Being a new mom herself and having been involved in the fitness industry for 14 years as a personal trainer, kinesiologist, yoga instructor and as a fitness fanatic, the owner brings a wealth of knowledge, personal experience and an intense passion to the services she provides.  The owner’s passion for the industry keeps her classes fresh, innovative, fun and filled with enthusiasm!
To redeem a 10% discount, please mention coupon code: 10thfraser.
Call now to book your free introductory class!
Caroline Neitzel, Owner

Thank You Mommy Wellness Center provides prenatal yoga and mom and baby/tot fitness classes in New Westminster and Coquitlam.  These classes educate women on what exercises are safe and effective throughout the mom’s pregnancy, during her recovery period just after giving birth and for many years into motherhood, while focusing on establishing and growing an essential and loving bond between mom and baby.

Being a new mom herself and having been involved in the fitness industry for 14 years as a personal trainer, kinesiologist, yoga instructor and as a fitness fanatic, the owner brings a wealth of knowledge, personal experience and an intense passion to the services she provides.  The owner’s passion for the industry keeps her classes fresh, innovative, fun and filled with enthusiasm!

To redeem a 10% discount, please mention coupon code: 10thfraser.

Call now to book your free introductory class!

Caroline Neitzel, Owner



Hyack Your Health: Yoga for weight control

Throughout January, Tenth to the Fraser is spotlighting advice from local experts on how to successfully follow through on New Year’s resolutions. This is a guest post by Svetlana Balysheva from Bamboo Yoga. If you’re interested in trying Yoga as part of your fitness regimen in 2010, enter our Haiku contest for a chance to win a $100 gift certificate for Bamboo Yoga.

To be successful on a weight control journey one should be able to answer these questions.

To be successful on a weight control journey one should be able to answer these questions. Image: Michelle May, M.D.

There are hundreds of diets you can try but unfortunately not many of them work. One important link is missing: the link between our state of mind and our bodies.

Take a close look at the the “Eating cycle” diagram to the right. Do you ask yourself these questions? Can you answer these questions consciously? Are you able to adjust your eating pattern accordingly?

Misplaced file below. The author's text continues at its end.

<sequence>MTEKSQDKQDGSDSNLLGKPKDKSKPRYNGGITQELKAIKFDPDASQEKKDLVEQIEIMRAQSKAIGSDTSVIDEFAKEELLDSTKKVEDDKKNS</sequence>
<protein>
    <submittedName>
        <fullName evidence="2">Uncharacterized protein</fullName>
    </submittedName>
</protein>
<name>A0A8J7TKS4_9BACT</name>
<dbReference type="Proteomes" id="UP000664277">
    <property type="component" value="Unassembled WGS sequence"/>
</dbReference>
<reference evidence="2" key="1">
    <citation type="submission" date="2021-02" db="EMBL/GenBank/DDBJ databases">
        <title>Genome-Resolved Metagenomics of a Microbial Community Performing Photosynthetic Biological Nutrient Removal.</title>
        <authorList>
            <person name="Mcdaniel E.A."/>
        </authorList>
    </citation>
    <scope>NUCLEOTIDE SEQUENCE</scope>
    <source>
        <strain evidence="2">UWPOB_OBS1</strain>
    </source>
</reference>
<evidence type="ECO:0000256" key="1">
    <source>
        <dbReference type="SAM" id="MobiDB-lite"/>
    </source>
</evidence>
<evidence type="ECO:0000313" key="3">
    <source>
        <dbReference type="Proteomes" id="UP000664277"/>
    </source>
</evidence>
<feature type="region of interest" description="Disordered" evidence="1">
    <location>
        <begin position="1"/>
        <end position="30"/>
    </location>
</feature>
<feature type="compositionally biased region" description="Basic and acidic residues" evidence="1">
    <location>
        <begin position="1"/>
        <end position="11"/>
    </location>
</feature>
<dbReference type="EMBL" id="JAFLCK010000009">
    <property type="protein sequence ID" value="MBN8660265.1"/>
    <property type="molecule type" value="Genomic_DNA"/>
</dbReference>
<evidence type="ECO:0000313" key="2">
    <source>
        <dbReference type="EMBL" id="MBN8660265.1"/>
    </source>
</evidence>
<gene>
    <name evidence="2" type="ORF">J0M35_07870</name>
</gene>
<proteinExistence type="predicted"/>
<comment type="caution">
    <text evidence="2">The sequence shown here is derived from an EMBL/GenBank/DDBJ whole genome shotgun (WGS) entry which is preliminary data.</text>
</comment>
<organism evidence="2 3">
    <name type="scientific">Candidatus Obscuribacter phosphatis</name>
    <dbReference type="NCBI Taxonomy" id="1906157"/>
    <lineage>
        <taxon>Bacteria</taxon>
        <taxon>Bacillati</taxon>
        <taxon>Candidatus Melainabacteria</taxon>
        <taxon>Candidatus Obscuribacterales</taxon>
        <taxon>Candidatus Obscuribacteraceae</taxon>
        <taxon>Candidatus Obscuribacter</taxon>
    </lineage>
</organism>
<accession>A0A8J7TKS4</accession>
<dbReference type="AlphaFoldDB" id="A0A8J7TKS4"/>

To be successful on a weight control journey one should be able to answer these questions.

Practicing yoga increases body awareness and leads to mindful eating which will dramatically increase diet success in people who want to lose weight, and prevent weight gain in individuals of normal weight.

The American Dietetic Association has developed a Mindful Eating Questionnaire that addresses the main hindrances to weight loss success: sensual desire, ill will / aversion, inertia, restlessness and doubt.

Yoga can be a helpful tool to increase mindful eating as part of a weight control program.

Yoga can be a helpful tool to increase mindful eating as part of a weight control program.

More than 300 people participated: 40 percent practiced yoga for over 1 hour per week, 46 percent walked for min 90 minutes per week, and over 50 percent engaged in more than 90 min moderate or strenuous physical exercise per week. Participants’ weight was within normal and the Body Mass Index (BMI) was lower in those who practiced yoga.

As you might guess, yoga practitioners with lower BMI achieved higher scores on the Questionnaire . The researchers discovered a strong association between practicing yoga and mindful eating. Interestingly, other types of activities such as running and walking did not raise body awareness to support successful weight control.

Learn to love yourself. Learn to love and listen to your body, and it’ll tell you what it needs, when and how much. Regular yoga does build up your body voice so you can hear it and understand. It’s been working on thousands of people over thousands of years and it’ll work on you!

Bamboo Yoga, a beginner-friendly yoga studio in New Westminster, invites you to join in the Wellbeing and Weight Loss 12-week challenge from January 13, 2010 – March 31, 2010. For more information, contact Svetlana at 778-385-2064.


Hyack Your Health: Quitting Smoking

Rainbow Cigarettes

by Isobel Bloedwater, via flickr, use by creative commons license

Haiku contest! Share your best New West Haiku before Jan. 10 and enter to win a $100 gift certificate for Bamboo Yoga.

As we get into the swing of things in 2010, it’s time to start following through on those resolutions! To help you out a little, we’ll be running a series of posts with advice from local folks on how to help keep common resolutions.

Cough cough, hack hack. Sound familiar?

I quit smoking October 1, 2003 and have never smoked since. I had decided I didn’t want to turn 30 and still be a smoker – 12 years at a pack a day had taken its toll on me – I had a continual hack, I couldn’t smell a thing and my fingers were an embarrassing shade of yellow – so I gave myself a 6 month cushion before that pivotal birthday and picked a day and quit. Sounds simple, right?

When I quit smoking there were a few methods – will power was the old standby with wavering results for different people. Some people swore by non-mainstream methods like herbal supplements or even hypnosis. The field of medicine had brought us nicotine replacement methods such as the patch and nicotine gum – since I’ve quit there is also lozenges and an inhaler. I was successful using the then-new prescription drugs you take daily in advance of your quit date that work on the brain to help manage the withdrawl symptoms, rather than replace the nicotine. My doctor and I felt that it wasn’t necessarily the nicotine I was dependent on, it was the habit itself my brain and body craved.

Here are my tips to help you quit: